At issue: Financial, ethical concerns

January 1, 2012
Lynda Charters

The advent of femtosecond laser technology for cataract surgery has resulted in myriad issues for ophthalmologists to face: the actual benefits of the laser versus the cost to patients, establishment of the patient share of the costs, associated financial risks for the practice and ambulatory surgery center, advertising, and patient satisfaction.

Orlando, FL-The advent of femtosecond laser technology for cataract surgery has resulted in myriad issues for ophthalmologists to face: the actual benefits of the laser versus the cost to patients, establishment of the patient share of the costs, associated financial risks for the practice and ambulatory surgery center (ASC), advertising, and patient satisfaction. David F. Chang, MD, delved into these issues during the Late Breakers Symposium at the annual meeting of the American Academy of Ophthalmology.

While Dr. Chang considers the technology "exquisite," paying for it might be a major roadblock, he said.

He offered a simple hypothetical situation in which the femtosecond laser carried a one-time purchase fee of $100,000 with no click fees attached and the physician could decide when to use the device.

In a recent survey of ophthalmologists that Dr.Chang conducted, the biggest physician concern by far was financial viability, for three-quarters of the respondents (n = >1,000).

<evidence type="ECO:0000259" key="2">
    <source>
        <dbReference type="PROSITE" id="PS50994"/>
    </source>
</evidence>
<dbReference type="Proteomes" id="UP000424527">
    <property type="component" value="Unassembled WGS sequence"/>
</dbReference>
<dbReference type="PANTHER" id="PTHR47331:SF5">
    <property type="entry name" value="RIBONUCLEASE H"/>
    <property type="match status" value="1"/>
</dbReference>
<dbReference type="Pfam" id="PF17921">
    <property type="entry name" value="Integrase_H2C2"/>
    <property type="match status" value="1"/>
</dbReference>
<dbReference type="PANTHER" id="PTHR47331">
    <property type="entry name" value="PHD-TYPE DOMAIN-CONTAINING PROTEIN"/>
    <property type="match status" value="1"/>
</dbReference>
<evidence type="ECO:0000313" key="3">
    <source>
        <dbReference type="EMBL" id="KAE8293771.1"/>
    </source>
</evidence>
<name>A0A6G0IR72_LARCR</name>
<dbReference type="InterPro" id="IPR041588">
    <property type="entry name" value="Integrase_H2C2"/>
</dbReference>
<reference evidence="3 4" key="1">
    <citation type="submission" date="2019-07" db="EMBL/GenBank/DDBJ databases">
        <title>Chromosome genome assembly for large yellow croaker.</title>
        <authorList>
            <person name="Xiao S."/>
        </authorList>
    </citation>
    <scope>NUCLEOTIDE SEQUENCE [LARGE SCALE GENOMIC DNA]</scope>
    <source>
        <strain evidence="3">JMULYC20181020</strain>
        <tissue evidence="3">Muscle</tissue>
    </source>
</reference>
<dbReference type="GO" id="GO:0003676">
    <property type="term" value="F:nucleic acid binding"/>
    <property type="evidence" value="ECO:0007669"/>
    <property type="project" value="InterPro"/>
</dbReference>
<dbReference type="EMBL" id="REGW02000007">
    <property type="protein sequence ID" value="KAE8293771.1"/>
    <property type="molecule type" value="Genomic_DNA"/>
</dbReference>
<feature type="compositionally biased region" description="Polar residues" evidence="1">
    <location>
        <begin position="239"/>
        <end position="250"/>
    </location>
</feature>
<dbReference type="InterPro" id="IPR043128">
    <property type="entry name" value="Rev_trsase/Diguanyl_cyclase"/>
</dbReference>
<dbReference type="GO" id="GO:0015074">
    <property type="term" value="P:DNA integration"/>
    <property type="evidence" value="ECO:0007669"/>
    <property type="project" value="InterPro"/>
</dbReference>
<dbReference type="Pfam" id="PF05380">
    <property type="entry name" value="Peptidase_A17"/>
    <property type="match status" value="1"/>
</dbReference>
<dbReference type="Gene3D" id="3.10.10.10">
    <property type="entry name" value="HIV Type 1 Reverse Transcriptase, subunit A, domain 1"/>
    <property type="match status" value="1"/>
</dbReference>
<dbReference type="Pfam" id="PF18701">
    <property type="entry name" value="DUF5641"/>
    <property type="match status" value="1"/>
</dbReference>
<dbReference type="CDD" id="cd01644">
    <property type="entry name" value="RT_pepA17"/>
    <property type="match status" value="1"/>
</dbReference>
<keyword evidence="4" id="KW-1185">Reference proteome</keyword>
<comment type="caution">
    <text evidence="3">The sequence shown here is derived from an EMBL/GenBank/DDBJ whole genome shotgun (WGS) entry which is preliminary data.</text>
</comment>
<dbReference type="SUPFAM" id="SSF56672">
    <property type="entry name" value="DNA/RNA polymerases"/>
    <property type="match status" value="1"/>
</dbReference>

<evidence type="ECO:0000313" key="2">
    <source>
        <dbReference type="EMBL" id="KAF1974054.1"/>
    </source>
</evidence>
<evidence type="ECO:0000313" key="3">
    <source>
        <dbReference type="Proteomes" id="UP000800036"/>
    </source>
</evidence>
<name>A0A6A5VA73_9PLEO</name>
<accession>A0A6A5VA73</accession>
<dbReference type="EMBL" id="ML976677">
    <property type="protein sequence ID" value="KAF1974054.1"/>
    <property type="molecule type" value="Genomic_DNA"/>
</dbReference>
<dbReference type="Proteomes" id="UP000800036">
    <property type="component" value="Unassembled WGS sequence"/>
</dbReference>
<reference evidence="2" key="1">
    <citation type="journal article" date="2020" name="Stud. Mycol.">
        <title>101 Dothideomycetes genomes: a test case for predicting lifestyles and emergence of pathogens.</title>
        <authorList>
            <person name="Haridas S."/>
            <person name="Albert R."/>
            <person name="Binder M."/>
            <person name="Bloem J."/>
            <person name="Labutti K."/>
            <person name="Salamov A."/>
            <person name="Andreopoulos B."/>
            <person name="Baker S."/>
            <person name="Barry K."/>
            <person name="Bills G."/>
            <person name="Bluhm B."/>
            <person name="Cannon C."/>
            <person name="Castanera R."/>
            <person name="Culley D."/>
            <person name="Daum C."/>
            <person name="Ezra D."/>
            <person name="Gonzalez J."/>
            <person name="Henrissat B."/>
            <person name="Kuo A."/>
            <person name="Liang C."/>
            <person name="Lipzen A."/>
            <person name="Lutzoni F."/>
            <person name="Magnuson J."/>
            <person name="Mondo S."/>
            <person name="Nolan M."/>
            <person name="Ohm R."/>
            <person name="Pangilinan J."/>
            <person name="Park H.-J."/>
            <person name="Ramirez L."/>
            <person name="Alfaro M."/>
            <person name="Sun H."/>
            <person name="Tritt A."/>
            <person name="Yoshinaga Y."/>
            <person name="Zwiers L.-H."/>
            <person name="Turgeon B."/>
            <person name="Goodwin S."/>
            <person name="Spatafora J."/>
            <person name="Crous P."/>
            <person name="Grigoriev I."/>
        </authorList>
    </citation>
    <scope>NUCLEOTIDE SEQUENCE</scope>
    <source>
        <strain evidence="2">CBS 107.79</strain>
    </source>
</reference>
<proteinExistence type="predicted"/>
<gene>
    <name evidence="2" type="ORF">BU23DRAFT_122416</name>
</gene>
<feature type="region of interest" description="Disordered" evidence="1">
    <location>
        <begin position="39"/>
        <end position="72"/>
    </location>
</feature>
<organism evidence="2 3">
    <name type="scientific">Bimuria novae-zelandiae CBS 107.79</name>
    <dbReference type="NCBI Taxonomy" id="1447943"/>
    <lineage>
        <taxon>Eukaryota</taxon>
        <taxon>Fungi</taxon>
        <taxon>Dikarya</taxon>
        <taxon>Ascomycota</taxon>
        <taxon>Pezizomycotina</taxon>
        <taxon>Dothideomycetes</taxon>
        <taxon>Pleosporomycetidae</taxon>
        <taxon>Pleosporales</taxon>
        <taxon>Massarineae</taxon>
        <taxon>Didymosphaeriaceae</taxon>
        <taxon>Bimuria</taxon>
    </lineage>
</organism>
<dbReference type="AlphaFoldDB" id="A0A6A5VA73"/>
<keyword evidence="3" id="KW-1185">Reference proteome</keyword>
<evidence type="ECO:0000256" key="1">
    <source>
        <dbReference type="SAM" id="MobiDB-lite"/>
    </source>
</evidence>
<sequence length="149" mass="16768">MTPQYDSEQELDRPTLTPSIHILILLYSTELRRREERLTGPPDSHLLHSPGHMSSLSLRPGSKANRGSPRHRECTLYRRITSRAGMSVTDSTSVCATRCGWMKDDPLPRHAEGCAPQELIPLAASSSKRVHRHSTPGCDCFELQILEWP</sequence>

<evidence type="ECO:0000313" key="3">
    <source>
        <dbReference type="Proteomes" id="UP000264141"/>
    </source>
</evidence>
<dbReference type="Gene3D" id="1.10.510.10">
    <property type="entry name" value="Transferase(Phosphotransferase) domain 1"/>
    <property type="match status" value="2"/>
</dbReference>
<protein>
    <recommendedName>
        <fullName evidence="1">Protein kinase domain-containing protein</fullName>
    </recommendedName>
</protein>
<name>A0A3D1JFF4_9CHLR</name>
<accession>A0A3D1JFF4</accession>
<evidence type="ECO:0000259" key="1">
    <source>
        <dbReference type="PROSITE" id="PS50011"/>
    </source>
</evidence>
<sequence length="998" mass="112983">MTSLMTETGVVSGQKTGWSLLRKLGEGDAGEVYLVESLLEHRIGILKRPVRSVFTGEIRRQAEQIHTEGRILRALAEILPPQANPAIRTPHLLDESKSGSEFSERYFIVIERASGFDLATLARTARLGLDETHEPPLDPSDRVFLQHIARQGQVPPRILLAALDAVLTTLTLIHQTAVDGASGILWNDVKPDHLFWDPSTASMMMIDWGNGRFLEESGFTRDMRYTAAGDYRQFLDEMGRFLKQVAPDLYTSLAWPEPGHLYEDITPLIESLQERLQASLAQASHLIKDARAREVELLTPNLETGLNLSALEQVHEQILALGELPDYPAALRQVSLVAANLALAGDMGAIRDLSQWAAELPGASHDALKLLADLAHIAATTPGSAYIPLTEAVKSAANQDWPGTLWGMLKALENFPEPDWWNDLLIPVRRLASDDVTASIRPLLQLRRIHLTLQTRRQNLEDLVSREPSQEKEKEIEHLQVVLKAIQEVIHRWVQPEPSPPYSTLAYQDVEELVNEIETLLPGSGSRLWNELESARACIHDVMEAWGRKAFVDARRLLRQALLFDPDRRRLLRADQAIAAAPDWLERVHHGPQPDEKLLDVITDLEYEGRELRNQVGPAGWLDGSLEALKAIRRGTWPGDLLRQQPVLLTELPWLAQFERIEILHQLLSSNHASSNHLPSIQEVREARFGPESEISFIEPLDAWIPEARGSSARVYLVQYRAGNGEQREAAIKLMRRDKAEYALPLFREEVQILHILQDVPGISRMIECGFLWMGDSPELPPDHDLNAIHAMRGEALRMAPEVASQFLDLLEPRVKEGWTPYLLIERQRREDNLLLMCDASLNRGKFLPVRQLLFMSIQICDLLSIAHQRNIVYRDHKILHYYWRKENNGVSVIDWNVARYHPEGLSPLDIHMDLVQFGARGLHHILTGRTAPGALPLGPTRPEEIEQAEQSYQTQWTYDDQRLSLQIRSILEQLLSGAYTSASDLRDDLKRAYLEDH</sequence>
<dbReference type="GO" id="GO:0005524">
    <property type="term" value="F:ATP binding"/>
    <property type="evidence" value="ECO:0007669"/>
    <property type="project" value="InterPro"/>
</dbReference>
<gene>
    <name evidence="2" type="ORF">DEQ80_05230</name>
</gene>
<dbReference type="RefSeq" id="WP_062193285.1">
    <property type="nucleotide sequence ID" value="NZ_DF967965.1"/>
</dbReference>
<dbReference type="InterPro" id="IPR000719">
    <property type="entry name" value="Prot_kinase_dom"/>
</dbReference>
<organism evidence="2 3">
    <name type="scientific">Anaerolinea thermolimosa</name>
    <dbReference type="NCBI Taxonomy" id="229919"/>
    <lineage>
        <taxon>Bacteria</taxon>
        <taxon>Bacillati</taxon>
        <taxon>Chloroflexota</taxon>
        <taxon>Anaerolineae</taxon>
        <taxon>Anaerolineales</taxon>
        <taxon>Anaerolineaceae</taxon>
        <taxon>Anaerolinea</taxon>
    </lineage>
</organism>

In addition to cost, he cited other concerns. Specifically, will the technology meet patient expectations considering that they are paying for the refractive benefits of the technology; will the cost create financial pressures and conflicts of interest that can lead to misleading claims and advertising; and will the advertising claims trivialize the surgery not only in the minds of the public but also for third-party payers and legislators being told that optometrists can perform some surgeries?

"If, as some predict, the femtosecond laser technology will become the future of cataract surgery, there are a number of challenges to be met," Dr. Chang said. These include:

"Although we all anticipate certain clinical benefits that the femtosecond laser will provide, they remain hypothetical at this time with respect to both complication rates and refractive outcomes," he said. "We are going to need large clinical trials to obtain comparative outcome data against what we are already doing."

Regarding cost, if the patients pay a premium for refractive benefits, other issues arise.

"First, what will the Centers for Medicare and Medicaid Services (CMS) allow to be billed and, therefore, what will the value-added proposition be? Will the procedure be desirable and affordable enough, and will it meet the expectations it creates?" Dr. Chang queried.

He pointed out that with respect to the CMS safe harbors there is uncertainty in some areas- particularly with refractive IOLs.

Currently, according to Dr. Chang, "There seems to be good consensus that Medicare patients cannot be billed extra just because the more expensive femtosecond laser technology is used to perform the steps of cataract surgery."

However, a tiered fee is acceptable for treating astigmatism with the femtosecond laser, compared with a diamond blade.

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